"Come on in," she said. Immediately, I did so, thinking, You don't have to tell me twice!

At that moment, standing in the entryway to her small two-room apartment, a thought struck me. I didn't know if it was the drinks that did it, or if it was my lust, or something else I couldn't identify, but my vocal chords sprang into action and my mouth moved to form some words.

"You know, I'm heading up to Alioth and I'm sure the folks I'm going to see could use an experienced cargo handler! Why don't you come with us?"

Terri turned toward me, a very skeptical expression on her face, "You're still drunk."

"That's beside the point," Again, I felt as though I was in a little less control than I would have liked and was very surprised to hear myself blurt that out.

"I hardly know you. You're nice and all and yeah, I could use a change of scenery, but how do I know I could ever trust you? For all I know, you could be a mobster come to sell me into slavery!"

"If you thought that, why did you invite me back to your place?"

She stopped and pondered the question. I had a very good point. Maybe she was feeling a little lonely after what sounded like three years on the Navy base, or maybe she wasn't all that bright. Maybe it was both.

Nevertheless, I felt I had my foot in the door, now to keep trying, "Look, I can only give you my word that I don't work for pirates. Actually, I'm to avoid getting snuffed by some pirates myself. Me and a former Navy... colleague... of mine are going to Alioth to meet up with some business associates. I guarantee you'll be safe. Besides, you'll be putting even more light years between yourself and Reidquat. I don't think the mob's ever sent anyone as far as Alliance space."

"You're a Navy flyer?" she asked with what looked like a hopeful gleam in her eyes.

"Well, I used to be. I quit three years ago and became a trader. There's more to it than that, but you have the general idea."

Terri stood there for a moment, the spotlights in her room giving her pale skin and blonde hair a pleasant touch of effervescence. In the next moment, she looked down at the floor, shook her head and smiled to herself.

"I must be crazy," she said as she walked over to a closet and pulled out a set of small shoulder bags...

* * * * *

Ten minutes later, I was very sober, though still walking carefully, due to the added burden of a set of shoulder bags. I wasn't carrying much: the years of shipboard living had taught Terri Lane to pack lightly. I was a little bit disappointed in the fact that we only stayed at her place for ten minutes: Long enough for her to pack the contents of her room into the luggage we were carrying. I guess she really was sick of this place after all!

I told her we needed to head back to the bar so that we could meet up with Rob Bailey, who hopefully had his pockets full of appropriated information on the INRA. If he hadn't managed to find anything, at least we'd be going back to a ship with full fuel tanks.

We arrived at the entrance to the bar. It was still open though the lights were dim. I checked my watch.

Nineteen-hundred hours on the nose! He should be here by now. I headed on in.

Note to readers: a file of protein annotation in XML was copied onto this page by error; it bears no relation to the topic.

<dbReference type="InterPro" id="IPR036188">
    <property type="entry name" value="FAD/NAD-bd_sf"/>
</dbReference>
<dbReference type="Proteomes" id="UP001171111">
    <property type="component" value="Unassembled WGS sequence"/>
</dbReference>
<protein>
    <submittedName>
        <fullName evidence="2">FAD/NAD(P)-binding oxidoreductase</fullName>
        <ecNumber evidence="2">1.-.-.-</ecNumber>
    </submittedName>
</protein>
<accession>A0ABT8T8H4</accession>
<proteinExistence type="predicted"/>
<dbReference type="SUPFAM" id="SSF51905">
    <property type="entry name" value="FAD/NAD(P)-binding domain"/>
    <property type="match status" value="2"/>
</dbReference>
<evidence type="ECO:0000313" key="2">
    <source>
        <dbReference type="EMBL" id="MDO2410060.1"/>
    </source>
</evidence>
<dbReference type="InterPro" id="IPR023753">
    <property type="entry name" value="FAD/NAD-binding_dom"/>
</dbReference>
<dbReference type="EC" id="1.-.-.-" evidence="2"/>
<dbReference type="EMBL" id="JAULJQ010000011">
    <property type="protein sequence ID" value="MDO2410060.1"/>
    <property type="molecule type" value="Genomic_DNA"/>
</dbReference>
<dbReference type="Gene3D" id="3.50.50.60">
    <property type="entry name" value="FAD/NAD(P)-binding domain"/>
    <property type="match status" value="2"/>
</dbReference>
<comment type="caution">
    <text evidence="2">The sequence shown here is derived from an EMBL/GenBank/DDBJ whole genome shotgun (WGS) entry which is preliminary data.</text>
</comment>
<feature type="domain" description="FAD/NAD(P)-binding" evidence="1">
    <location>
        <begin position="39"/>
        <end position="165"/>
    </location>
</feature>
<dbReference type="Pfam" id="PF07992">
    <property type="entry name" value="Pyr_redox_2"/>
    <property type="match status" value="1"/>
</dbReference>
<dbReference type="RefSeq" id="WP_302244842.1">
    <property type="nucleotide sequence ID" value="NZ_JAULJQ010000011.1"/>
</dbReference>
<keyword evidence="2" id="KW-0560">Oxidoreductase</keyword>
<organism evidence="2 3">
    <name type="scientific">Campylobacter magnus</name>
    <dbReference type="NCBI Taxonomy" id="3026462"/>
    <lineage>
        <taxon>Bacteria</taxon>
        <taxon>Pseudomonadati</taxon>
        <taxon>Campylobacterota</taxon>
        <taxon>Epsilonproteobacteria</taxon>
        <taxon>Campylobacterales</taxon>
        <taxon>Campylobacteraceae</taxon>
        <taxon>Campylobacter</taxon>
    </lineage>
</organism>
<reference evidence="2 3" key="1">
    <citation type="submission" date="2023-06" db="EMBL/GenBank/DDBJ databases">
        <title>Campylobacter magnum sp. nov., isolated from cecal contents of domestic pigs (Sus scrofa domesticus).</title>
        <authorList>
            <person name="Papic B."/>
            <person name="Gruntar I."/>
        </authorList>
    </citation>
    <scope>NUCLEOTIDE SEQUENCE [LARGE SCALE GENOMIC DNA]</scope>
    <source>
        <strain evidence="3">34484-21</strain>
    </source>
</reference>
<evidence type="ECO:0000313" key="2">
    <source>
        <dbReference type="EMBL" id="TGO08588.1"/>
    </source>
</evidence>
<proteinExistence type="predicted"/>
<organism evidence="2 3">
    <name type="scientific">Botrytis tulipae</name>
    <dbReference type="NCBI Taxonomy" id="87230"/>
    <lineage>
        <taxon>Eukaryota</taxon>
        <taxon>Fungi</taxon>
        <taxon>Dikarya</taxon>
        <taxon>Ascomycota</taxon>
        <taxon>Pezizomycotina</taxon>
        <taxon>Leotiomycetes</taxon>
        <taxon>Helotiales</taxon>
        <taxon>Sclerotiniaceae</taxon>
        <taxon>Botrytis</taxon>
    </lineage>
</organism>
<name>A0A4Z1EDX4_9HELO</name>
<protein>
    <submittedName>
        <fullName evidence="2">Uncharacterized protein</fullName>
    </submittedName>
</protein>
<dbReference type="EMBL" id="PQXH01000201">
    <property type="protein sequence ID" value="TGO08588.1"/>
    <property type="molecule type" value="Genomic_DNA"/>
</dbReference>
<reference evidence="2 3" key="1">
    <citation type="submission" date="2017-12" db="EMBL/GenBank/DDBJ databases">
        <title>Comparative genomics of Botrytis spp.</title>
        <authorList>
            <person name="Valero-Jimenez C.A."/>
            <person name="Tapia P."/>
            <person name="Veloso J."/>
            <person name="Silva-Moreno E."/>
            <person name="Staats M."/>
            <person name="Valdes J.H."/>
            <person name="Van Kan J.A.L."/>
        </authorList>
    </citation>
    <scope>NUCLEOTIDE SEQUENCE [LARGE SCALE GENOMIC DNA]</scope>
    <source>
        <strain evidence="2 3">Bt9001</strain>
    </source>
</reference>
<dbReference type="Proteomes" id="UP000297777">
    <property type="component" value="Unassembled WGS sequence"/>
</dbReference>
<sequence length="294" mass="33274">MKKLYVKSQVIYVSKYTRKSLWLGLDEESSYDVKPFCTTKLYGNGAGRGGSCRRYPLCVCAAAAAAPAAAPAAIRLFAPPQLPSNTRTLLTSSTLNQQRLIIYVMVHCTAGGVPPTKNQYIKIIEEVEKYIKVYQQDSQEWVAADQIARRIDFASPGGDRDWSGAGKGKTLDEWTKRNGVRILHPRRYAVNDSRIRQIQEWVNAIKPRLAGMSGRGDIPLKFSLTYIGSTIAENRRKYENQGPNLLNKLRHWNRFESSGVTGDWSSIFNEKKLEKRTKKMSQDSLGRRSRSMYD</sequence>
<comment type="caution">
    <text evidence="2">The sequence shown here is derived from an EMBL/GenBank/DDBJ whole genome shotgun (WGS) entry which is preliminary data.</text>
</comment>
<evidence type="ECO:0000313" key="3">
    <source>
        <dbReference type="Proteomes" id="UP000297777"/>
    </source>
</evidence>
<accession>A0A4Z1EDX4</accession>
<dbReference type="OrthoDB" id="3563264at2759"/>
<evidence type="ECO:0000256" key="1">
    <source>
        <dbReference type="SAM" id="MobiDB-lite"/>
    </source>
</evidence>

Sure enough, sitting at a table a good distance away from the ring-shaped bar was a man in a Navy blue jacket sporting gold braid and a load of ribbons. I waved to him and he looked up, immediately vacated his chair, and came to the door.

"I thought the plan was that you would wait for me here," Bailey said, his tone quite serious.

I shrugged, "Well, we just picked up another passenger who needs to get to Alioth."

Bailey gave Terri a once over, probably noting that she hadn't changed out of her form fitting and somewhat revealing work clothes. I managed to keep from laughing, despite my thinking This is probably the first time in a long while that he's ever left his office!

"I see..." was all he managed to say.

I decided to change the subject before he could ask about where she was going to be sleeping.

"So, did you find anything?"

Bailey raised an eyebrow, "This is hardly the place to be discussing that sort of thing, isn't it?"

"Fine, let's get back to the ship and get out of here."

We headed down the hallway toward the main lifts.

* * * * *

The large elevator car ascended into the null-G zone of Angus Manwaring and the three of us floated out into the docking bay access tunnel. The large tube ran all the way around the hub of the station. Spaced evenly around the outer wall, like the spokes of a bicycle wheel, were smaller tunnels giving access to the individual ship berths. The Fang's berth was at the farthest point from the lift shaft. Making use of various handholds scattered about the tunnel, we pulled ourselves along.

I looked back at my two passengers. Terri was having little trouble negotiating the weightless environment and I was having no trouble watching her as she gracefully pulled herself from handhold to handhold. Bailey was also moving with ease through the tunnel, the result of many years of experience in the service.

A few moments later and the extendable access tube leading to the airlock of the Hooded Fang was visible. I scurried forward, ready to dart down into the passage when Bailey called up to us.

"That's enough, hang on a second." He sounded out of breath, which surprised me. It shouldn't take that much effort to float your way through a weightless environment.

I turned and saw him sit back against the inner wall of the docking ring. When I saw him bring his right hand up, there was a glint of silver in it.

"Oh my God!" I shouted and pushed Terri away as a bright blue-white laser beam cut a deadly swath across the side of the tunnel, missing the both of us by no more than a centimeter.

It cut into one of the shoulder bags I was carrying, setting it aflame. I felt the heat of the burning clothes and whipped the bag from around my neck, trying to aim it at the man with the hand laser. The beam appeared again and it sizzled the air and dazzled my eyes for a split second before cutting out. Not bothering to waste time to see if I distracted Bailey, I pushed myself further along the curving tunnel. I didn't look back to see if Terri was following, though I hoped that Bailey's interest was more in getting rid of me, for whatever reason, than killing an innocent civilian.